Crossing the line means going beyond accepted limits or standards of behavior. Like

When criticism crosses the line from being helpful to hurtful.

The fine line between joking and being offensive.

When someone ‘invades” your personal space.

Any form of violence where innocent lives are taken away.

There are some generally accepted norms where it is evident that someone is crossing the line, like cutting in front of you in traffic without an indicator, any form of gun violence, and someone putting toilet paper around the wrong way.

People who put it underneath instead of over the top really grind my gears. But anyhow, crossing the line, let’s get back to that.

In my job as a personal trainer, training people one-on-one, it’s difficult not to form a personal relationship with the client. You do get the occasional client who keeps it all professional, but if I like the client and they tolerate me, we usually have a friendly relationship. Because let’s face it, how much can you like a person who makes you do stuff you hate?

Although in my efforts to keep it professional (for the most part), crossing the line between professional and personal becomes blurry and sometimes blatantly crossed. Here I’ll explore this line so that you can better understand a personal trainer’s job dealing with clients.

Crossing The Line: Is it Acceptable?  

There’s a lot more to personal training than designing programs, counting sets and reps, and wearing tracksuit pants. Sometimes the professional/personal line between coach and client gets crossed.

Since being a personal trainer, I’ve had.

Five clients die.

Three have beaten cancer.

One who developed dementia.

One who developed Parkinson’s disease.

And trained several clients have had their joints replaced and gone through painful rehabilitation.

When studying to become a trainer, these situations never came up in my textbooks because nothing prepares you for things like that. Only life can. Trainers, when dealing one-on-one with these clients while they’re suffering, the professional boundaries that should exist with their clients get blurry.

Let me give you an example.

A while back, I was hired to work privately with an elderly couple in their home. Both had health problems, but the male was in bad shape. He was unable to perform simple self-care duties and found walking extremely difficult. He and his wife performed simple balance and mobility exercises and fundamental human movements twice weekly.

Both were very welcoming to me, and it was difficult not to get close to them. I often stayed after our sessions to hear their stories and join them for lunch. They welcomed me into their home like I was a part of their family. But the male’s health took a turn for the worse a few months into our time together, and a few weeks later, he passed away peacefully.

During this challenging time, I’d visit him in the hospital and when he went back to his house. Being a personal trainer was the furthest thing from my mind; being a decent human being wasn’t, and lines were crossed. Was it acceptable?

Another Example

Two of my former clients battled pancreatic cancer around the same time, and both had very different outcomes. Both discovered by accident or good fortune that they got this terrible form of cancer with only a 10% survival rate.  

My lady client discovered by accident that she had gotten this cancer. It started as a pain in her ribcage. When the pain didn’t go away, she pushed hard to find the cause of her pain because she wanted to continue training with yours truly. Every step, from her diagnosis to treatment, was almost a miracle, and she beat it.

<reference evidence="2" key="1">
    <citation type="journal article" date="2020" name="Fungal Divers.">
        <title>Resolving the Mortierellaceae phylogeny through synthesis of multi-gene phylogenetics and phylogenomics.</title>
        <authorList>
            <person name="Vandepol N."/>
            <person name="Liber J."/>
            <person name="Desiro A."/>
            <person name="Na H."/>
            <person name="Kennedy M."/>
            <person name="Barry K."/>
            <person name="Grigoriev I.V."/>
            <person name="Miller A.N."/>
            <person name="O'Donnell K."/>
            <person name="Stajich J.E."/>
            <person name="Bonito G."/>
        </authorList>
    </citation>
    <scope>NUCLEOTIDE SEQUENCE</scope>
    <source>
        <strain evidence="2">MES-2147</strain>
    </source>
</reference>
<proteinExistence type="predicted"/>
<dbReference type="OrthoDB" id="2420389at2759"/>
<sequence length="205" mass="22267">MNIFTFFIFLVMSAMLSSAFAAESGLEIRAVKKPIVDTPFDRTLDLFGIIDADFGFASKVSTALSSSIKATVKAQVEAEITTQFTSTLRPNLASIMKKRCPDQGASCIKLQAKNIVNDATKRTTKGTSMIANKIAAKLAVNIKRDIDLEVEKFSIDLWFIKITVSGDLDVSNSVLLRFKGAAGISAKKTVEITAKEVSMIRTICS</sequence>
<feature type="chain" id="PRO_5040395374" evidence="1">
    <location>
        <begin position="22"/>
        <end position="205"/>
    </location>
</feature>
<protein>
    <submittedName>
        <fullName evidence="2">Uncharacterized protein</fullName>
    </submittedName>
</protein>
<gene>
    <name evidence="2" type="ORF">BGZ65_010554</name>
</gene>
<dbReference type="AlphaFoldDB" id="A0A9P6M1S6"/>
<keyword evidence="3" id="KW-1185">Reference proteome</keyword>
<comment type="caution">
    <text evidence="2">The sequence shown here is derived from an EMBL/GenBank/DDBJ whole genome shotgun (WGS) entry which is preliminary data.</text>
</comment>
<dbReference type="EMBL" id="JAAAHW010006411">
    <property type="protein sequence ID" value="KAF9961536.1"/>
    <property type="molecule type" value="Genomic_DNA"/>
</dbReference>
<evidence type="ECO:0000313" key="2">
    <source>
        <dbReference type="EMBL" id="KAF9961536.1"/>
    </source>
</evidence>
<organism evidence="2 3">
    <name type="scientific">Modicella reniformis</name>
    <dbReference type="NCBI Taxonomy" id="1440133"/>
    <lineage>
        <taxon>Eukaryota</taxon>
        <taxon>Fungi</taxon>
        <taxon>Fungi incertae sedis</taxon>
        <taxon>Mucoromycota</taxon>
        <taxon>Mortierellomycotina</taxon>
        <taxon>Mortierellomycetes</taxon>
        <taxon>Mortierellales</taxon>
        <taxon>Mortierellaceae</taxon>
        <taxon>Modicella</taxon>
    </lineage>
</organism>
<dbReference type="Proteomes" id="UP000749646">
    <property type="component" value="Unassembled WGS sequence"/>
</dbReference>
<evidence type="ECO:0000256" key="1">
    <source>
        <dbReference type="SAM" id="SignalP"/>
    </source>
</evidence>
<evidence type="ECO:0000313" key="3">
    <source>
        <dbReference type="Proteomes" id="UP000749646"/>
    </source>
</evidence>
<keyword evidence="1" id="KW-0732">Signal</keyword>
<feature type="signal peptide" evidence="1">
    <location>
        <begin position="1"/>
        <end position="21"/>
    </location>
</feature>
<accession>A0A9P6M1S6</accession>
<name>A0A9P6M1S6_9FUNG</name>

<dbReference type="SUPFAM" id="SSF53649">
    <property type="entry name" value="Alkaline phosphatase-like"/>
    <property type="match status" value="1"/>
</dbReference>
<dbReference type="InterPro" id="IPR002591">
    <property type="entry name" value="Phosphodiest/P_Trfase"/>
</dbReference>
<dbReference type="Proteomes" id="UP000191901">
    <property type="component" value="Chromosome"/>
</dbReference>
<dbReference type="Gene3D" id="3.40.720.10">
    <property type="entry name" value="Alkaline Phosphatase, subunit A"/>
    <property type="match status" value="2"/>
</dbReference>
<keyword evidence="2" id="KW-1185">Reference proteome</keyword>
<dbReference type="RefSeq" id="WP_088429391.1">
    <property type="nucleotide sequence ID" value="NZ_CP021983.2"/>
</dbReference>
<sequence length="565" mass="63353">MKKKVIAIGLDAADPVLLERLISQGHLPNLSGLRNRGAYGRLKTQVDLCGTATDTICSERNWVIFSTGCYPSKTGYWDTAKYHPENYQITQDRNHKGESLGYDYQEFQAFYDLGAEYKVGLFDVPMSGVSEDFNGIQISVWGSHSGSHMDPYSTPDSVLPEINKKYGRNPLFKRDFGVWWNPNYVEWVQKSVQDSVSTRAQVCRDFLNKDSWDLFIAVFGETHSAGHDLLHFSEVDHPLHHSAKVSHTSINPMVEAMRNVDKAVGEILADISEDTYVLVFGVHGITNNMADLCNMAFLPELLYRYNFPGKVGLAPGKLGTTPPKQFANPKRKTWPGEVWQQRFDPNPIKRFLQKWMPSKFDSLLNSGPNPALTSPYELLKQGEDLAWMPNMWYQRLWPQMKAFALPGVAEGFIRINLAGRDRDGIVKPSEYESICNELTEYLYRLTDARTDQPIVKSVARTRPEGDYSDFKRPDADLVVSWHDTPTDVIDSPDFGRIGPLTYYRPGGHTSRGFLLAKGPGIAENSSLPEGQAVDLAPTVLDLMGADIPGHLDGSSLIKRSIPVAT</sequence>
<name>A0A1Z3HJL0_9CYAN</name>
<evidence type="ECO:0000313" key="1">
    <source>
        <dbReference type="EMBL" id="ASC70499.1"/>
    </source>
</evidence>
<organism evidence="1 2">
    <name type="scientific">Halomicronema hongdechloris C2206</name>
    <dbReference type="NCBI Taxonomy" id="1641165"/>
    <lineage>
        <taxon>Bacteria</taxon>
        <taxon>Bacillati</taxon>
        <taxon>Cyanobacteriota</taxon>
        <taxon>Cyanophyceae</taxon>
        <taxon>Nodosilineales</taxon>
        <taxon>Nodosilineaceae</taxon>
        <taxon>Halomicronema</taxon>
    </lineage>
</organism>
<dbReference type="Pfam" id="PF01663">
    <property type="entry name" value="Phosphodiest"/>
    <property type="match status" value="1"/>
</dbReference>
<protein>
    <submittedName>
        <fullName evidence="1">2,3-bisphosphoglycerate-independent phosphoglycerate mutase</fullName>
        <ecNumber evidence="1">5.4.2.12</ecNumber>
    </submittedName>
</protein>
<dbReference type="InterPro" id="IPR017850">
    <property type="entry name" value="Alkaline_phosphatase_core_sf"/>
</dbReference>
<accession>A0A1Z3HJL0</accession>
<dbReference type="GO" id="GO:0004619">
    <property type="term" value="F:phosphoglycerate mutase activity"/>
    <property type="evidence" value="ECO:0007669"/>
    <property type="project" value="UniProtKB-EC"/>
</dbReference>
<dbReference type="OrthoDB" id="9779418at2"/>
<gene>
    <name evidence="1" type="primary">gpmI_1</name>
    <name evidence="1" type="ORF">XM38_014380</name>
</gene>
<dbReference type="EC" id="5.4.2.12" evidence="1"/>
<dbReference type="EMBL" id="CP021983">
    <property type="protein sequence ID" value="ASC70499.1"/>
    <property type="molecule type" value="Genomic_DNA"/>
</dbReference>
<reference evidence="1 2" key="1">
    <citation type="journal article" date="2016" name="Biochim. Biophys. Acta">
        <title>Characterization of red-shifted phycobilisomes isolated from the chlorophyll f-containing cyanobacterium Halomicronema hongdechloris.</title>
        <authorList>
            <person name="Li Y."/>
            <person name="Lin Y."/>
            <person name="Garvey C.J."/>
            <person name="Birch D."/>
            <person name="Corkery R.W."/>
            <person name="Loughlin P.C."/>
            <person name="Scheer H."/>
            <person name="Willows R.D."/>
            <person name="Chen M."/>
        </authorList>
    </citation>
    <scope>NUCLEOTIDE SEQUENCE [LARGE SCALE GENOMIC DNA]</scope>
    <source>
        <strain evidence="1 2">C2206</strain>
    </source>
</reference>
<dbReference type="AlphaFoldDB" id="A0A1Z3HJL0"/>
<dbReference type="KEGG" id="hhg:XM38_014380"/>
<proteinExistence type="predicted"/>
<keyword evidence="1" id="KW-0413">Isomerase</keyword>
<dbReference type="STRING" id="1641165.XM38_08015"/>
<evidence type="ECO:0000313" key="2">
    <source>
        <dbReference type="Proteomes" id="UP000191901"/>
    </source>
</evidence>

During treatment, I would regularly visit her to offer support. Often, she was very sick and weak, and being her trainer was the furthest thing from my mind.

My other client worked hard to improve his health when he was diagnosed. We were no longer working together, but we were still friends and would regularly hang out. He developed stage 4 pancreatic cancer, and his chances were stacked against him.

During his fight, we’d occasionally hang out and shoot the shit, but this one thing he said to me during remission still haunts me. He said.

“Shane, I do not know how I feel get from feeling this good to being dead.”

And he passed away a few months later, leaving a legacy that reminds me of how to live and care for my family. I still miss my friend.

Is Crossing The Line Okay In Certain Circumstances?

These situations provided a challenging problem for one whose business is personal. When does a professional become personal? When is it ever okay for professional/personal boundaries to be crossed? It’s not okay for a trainer to sleep with their client and for a teacher to get sexually involved with a student.

That’s crossing the line.

But, flipping the coin, is it okay to visit a client on life support in the hospital and be there for help? Is it crossing the line to lunch with a client and sharing personal stories? Maybe some lines need to be crossed, especially when it’s a matter of life and death.

There is inherent risk involved. When putting yourself out there and crossing lines, your or the client’s feelings may get hurt. I decided to be there for clients regarding life, death, and sickness. Am I crossing the line? You’ll be the judge. You should often follow the heart and toss away the lines between the service provider and a client when the situation calls for it. 

Wrapping Up

Usually, it is obvious when someone crosses the line. In a helping profession like personal training, the professional and personal lines get blurry and sometimes crossed. Because sometimes being human is more important than being professional.

I would love to know your thoughts below.


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